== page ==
E tuning

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M2Pilot
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E tuning

Post by M2Pilot » October 26th, 2009, 1:28 pm

I've read on another guitar website that It's a bad idea to leave an acoustic guitar in E tuning because of the strain on the neck from the tighter strings. Sounds a bit farfetched to me,but what do I know. I have an old Gibson J-50 & don't want to damage it. Any informed opinons on this? Thanks.

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dogbite
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Re: E tuning

Post by dogbite » October 27th, 2009, 3:35 am

nonsense. I would avoid that other guitar site.

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Blue Jay
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Re: E tuning

Post by Blue Jay » October 27th, 2009, 5:33 am

Chances are you could get away with it. I like that ... avoid those other sites! :D

The bridges on the older Gibsons tend to lift the soundboard over time, and cause a slight arch.

Check your soundboard using a straight edge or rule, and see if it has lifted yet or is lying basically flat.

The older bell-shape style bodies were not as prone to this damage (I had a '56) and would remain in pretty good shape.

I also had a bell-shape J45 confirming that, at least in my experience. The OTHER shape, the dreadnaught seems to be touchy. So, J45's and 50's of later years could be dreadnaughts, then I noticed them going back to bell-shape again.

I'm not trying to be an accurate history source there, I only know what I know, or remember? :shock: My current Gibson flattop is a 1971-73 SJ Deluxe, dreadnaught, and I have to be very careful about NOT letting it lift, forming an arch.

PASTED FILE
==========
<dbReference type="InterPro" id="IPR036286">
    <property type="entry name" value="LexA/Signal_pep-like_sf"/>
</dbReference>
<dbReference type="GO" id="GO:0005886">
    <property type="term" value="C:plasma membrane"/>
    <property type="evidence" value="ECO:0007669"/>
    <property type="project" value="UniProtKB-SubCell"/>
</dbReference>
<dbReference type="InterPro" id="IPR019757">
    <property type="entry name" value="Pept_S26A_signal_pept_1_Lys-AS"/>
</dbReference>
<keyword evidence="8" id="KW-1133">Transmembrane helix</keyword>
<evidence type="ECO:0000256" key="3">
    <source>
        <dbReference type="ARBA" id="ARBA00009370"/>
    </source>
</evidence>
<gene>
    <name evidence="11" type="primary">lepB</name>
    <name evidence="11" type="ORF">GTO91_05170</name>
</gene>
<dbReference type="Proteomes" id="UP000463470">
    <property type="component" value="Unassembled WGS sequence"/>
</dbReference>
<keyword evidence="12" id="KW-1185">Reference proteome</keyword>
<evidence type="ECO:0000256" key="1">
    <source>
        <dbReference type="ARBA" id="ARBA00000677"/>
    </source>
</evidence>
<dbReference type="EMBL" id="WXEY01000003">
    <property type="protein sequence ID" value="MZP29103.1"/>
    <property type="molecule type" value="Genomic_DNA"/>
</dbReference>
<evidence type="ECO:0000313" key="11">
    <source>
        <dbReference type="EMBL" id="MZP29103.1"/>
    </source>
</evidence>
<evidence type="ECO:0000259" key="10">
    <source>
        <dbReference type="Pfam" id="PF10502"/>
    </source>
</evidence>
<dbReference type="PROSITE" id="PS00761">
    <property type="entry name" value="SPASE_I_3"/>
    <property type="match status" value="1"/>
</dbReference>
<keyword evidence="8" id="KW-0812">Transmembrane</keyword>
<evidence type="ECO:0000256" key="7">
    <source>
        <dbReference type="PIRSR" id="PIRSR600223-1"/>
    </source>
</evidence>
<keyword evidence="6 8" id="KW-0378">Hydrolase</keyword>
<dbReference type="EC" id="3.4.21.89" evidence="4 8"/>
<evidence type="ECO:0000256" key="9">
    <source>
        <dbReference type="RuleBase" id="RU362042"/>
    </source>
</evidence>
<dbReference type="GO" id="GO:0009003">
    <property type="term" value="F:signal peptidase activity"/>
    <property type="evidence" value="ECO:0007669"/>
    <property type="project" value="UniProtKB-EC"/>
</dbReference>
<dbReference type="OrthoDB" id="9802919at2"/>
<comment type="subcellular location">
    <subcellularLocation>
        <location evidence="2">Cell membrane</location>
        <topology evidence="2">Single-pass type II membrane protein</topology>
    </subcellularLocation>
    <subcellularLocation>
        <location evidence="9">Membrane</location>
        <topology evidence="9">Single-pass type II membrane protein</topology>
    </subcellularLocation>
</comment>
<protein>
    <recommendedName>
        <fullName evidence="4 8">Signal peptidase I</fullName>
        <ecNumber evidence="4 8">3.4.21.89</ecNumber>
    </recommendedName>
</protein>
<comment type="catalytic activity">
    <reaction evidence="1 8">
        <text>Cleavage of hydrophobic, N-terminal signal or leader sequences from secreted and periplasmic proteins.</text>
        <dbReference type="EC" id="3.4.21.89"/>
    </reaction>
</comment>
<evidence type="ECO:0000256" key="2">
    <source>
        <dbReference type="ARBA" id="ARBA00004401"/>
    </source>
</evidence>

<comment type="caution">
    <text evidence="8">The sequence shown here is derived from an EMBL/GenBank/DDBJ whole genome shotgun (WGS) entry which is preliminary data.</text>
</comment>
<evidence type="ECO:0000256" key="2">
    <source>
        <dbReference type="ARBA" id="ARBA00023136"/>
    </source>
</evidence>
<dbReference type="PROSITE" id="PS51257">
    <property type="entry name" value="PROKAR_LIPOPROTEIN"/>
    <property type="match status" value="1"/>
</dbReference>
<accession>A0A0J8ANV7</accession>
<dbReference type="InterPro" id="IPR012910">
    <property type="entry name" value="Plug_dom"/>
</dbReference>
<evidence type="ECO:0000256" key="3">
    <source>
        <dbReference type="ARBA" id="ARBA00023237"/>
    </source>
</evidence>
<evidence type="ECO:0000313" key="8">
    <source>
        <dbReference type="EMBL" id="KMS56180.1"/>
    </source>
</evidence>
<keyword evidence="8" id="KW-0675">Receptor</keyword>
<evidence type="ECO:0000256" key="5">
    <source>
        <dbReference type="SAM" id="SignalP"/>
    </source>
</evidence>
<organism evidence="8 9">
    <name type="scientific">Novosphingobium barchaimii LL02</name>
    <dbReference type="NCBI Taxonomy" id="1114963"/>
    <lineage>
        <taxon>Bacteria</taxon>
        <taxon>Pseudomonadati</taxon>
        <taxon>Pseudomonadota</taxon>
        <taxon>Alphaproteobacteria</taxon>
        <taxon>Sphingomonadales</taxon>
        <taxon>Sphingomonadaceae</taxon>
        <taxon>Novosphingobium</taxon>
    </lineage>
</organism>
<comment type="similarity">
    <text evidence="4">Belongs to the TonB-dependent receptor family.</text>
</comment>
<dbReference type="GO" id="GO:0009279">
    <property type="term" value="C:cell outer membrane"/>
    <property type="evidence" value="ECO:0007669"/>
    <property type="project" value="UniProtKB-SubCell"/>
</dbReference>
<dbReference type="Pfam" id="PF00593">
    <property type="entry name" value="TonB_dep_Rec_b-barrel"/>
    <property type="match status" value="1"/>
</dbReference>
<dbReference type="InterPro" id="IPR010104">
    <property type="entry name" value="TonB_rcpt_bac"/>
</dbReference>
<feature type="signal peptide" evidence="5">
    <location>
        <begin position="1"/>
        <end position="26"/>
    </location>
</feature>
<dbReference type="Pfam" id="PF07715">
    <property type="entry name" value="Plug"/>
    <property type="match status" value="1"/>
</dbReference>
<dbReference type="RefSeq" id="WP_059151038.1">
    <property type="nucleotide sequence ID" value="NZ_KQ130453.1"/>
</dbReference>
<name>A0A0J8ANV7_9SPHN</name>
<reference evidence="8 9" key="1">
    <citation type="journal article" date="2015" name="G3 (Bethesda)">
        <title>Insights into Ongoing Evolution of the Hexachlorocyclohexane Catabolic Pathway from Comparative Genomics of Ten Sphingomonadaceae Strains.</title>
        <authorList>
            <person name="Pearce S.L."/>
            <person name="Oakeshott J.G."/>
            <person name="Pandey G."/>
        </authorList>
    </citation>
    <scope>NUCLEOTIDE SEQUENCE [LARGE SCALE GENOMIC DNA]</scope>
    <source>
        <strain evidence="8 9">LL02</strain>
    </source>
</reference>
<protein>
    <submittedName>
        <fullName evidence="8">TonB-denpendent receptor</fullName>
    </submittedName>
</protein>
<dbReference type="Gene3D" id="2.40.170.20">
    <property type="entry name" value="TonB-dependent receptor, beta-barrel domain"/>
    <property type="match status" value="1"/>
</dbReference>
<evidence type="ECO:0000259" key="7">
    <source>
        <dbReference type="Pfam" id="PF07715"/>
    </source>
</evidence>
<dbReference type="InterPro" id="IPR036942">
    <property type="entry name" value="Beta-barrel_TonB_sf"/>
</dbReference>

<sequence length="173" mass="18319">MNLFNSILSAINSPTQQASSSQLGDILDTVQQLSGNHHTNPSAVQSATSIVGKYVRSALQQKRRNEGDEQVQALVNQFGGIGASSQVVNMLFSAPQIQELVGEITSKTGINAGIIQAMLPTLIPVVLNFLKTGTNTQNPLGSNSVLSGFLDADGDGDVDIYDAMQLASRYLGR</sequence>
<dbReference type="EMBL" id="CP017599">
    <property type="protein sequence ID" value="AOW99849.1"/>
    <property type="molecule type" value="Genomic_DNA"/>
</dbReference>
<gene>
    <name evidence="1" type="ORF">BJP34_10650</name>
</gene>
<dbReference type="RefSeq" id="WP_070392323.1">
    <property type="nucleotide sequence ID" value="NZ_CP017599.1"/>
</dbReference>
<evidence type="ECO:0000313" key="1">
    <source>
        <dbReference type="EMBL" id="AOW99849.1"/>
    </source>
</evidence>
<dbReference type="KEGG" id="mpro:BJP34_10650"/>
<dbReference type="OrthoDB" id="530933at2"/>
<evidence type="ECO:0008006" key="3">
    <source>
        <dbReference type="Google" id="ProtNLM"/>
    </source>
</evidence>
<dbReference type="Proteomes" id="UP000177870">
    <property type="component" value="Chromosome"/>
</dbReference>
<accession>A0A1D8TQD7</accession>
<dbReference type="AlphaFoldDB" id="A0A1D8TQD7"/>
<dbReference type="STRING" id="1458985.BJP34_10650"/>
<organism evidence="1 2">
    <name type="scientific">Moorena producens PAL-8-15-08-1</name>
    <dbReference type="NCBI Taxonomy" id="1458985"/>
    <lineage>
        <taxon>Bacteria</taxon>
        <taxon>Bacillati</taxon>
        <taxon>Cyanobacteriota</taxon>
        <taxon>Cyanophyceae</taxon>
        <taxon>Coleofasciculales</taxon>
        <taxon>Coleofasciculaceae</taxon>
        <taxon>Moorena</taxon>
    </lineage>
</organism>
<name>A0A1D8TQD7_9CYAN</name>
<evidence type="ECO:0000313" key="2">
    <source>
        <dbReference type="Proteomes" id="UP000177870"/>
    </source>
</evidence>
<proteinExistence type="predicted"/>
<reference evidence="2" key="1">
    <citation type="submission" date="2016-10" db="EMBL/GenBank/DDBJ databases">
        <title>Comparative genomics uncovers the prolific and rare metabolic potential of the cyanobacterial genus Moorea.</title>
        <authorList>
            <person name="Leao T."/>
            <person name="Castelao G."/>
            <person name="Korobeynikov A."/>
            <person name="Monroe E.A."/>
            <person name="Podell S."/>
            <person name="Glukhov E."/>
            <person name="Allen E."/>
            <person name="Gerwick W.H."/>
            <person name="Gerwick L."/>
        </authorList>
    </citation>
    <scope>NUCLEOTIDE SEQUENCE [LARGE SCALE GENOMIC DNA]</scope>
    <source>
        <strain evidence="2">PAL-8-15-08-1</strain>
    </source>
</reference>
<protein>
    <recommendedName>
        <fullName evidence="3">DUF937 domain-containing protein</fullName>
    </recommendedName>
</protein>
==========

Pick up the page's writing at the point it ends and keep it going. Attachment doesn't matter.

I would tune it to an E but wouldn't leave it tuned or stored in E tuning for long. :?
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dhodge
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Re: E tuning

Post by dhodge » October 27th, 2009, 5:56 am

If you read our lessons on Dylan's Simple Twist of Fate or Buckets of Rain, you'll also find that bit of advice on our pages. With open E tuning it's not so much that you're tuning up, but which strings you're tuning up. The G comes up a half step while you're tuning both the D and A strings up a whole step. That's a lot more pressure in the thicker strings. Even playing with extra-light strings, you're adding a bit of pressure to the bridge.

If you're only doing it for a song or two and then tuning back, it's usually not that big a deal, but if you're going to be keeping your guitar in that tuning for any extended length of time, it's not really a good idea. Again, especially if you use mediums on your acoustic.

The easy solution (which is also mentioned in those lessons) is to tune to open D and then use a capo on the second fret.

Hope this helps. And for whatever it's worth, you should visit any guitar site you like. We hope you like this one! :wink:

Peace

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almann1979
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Re: E tuning

Post by almann1979 » October 27th, 2009, 10:06 am

sorry to hijack this - but what is E tuning? i always assumed E tuning was the same as standard tuning??